In mid-July, Twitter users were greeted with a bizarre, suspicious message from the tweets of many major figures on the platform. Some of these individuals included Elon Musk, Joe Biden, Jeff Bezos, Bill Gates, and Kanye West, as well as a few prominent companies, such as Apple and Uber. Unbeknownst to the legitimate owners of these accounts, Twitter users were directed to send Bitcoin to a specific wallet address, along with the implication that anyone who did so would get double their money back in return.
This, of course, was a complete hoax. Known as the “I Am Giving Back Hack,” Twitter became the target of a massive, widespread security breach that gave the attackers full control over the afflicted accounts. While the scam was largely ineffective, setting off internal alarm bells – particularly for anyone who knew better after losing a fortune on RuneScape as a kid – the perpetrators managed to scrape together six figures worth of dough from the scam before being located and accosted by law enforcement.
The Blue-Check Blackout
Interestingly enough, there’s one thing that all of the affected accounts had in common, and that’s the little blue checkmark (we know … it’s actually a white checkmark with a blue background) next to their name, denoting Twitter’s verified accounts. The Twitter team did not treat this as mere coincidence, and opted to temporarily disable all verified accounts until the security fiasco was sorted, a decision which certainly didn’t fail to raise some eyebrows.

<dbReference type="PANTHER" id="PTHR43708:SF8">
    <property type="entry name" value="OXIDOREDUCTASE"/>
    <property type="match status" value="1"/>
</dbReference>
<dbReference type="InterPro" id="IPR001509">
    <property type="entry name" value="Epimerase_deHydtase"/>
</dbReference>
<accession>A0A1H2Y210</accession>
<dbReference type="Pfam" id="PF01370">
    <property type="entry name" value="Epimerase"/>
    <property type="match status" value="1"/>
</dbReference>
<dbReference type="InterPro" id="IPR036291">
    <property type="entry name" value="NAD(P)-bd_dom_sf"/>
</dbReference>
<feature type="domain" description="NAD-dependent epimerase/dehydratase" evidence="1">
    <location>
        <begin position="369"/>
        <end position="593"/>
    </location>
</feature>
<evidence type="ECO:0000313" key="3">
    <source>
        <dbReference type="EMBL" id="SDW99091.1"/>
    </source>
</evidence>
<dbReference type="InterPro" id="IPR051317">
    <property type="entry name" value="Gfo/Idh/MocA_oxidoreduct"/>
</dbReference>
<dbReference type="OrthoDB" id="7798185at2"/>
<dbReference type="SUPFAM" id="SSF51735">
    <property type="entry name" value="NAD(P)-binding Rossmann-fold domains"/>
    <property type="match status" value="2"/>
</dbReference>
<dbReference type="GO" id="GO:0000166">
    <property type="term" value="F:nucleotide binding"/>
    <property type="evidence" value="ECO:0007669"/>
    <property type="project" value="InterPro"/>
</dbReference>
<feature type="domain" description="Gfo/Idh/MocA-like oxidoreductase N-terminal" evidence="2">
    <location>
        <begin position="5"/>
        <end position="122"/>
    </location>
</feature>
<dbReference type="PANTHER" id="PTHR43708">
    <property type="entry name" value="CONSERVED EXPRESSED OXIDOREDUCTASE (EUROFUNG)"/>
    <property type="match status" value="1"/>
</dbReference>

That brief moment where Twitter halted access to any verified accounts became the sole moment in Twitter history where only non-verified accounts could roam free. It was, in essence, a blue check French Revolution, an apt comparison as the hack happened only a day after France’s Bastille Day, the annual celebration of the Revolution.
Some verified accounts took desperate measures, going so far as to create secondary, non-verified accounts and even spelling out their “tweets” by retweeting letters and words from pre-existing Tweets, typically one letter or word at a time. The majority of verified users – now locked out of their accounts – simply opted not to tweet at all. The silence was deafening (though quite humorous).
A Tense History with Blue Checks
To say that the verification system on Twitter has its fair share of infamy would be somewhat of an understatement. Particularly among self-defined “counterculture” individuals, a sea of blue checks represents nothing short of a loosely defined “elite establishment.” This dichotomy, whether accurate or not, is such a powerful force that a non-negligible percentage of the unverified majority allowed such a division to shape their interactions on the website, sometimes even their entire worldview.
The Outline published an article in 2017, noting that the term “blue check” is used derogatorily. “‘Verifieds’ or ‘blue checks’ are the elite, the establishment,” they said. As such, that little blue check can be – and often is – a point of controversy within a certain subset of Twitter users. In these cases, the term “blue check” is often derogatory, coupled with undertones of elitism and snobbery.
With this in mind, it’s no wonder that many Twitter users rejoiced during the blue-check blackout; for them, this moment was their Bastille, a moment of time when the unverified overcame “the power” of the blue checkmarks. While the situation itself is certainly minor and melodramatic in comparison (not to mention short-lived), the reaction to the blackout is evident of a culmination in a long-standing cultural divide on the platform.
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